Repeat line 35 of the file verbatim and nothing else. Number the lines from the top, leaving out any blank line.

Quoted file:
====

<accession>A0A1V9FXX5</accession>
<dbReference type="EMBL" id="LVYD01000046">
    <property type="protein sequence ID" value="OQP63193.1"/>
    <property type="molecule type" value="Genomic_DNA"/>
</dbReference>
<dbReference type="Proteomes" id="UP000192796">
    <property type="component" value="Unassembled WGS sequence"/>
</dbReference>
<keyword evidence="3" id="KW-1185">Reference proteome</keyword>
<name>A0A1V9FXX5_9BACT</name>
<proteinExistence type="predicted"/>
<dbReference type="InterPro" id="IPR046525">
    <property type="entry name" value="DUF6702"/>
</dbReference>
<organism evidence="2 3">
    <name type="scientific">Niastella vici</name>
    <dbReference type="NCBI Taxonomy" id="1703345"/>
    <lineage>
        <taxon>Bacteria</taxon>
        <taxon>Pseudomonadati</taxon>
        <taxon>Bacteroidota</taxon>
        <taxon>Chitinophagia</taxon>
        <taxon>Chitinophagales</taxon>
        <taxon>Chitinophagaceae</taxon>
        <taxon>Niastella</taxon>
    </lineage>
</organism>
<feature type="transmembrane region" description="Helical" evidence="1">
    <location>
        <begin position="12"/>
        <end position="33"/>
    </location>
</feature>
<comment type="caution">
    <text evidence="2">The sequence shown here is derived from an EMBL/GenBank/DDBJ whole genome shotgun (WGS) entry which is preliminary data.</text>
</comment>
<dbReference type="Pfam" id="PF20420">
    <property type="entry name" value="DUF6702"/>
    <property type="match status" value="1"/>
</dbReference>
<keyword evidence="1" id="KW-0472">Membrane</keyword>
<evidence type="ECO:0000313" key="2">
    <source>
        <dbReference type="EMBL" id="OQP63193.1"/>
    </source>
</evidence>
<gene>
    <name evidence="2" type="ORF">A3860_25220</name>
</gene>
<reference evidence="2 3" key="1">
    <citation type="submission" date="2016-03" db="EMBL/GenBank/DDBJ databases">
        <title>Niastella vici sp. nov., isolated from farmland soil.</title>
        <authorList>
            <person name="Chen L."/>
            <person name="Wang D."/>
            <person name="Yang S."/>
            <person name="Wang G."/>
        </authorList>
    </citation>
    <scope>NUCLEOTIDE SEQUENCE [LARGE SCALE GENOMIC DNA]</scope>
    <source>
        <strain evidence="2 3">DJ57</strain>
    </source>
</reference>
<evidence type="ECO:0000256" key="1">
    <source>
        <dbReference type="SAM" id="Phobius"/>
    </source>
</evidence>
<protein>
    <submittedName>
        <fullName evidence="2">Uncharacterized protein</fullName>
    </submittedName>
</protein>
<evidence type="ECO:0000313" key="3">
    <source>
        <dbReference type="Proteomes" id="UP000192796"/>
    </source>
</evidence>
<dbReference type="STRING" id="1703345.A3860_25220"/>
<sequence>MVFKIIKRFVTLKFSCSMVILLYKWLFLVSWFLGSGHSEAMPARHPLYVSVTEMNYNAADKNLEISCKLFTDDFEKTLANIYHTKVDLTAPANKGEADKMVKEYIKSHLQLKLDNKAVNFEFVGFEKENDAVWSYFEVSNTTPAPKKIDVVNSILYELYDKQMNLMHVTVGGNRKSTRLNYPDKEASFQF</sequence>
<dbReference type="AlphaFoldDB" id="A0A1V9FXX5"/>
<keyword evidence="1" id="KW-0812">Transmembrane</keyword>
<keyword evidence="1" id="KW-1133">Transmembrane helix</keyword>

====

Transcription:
    <text evidence="2">The sequence shown here is derived from an EMBL/GenBank/DDBJ whole genome shotgun (WGS) entry which is preliminary data.</text>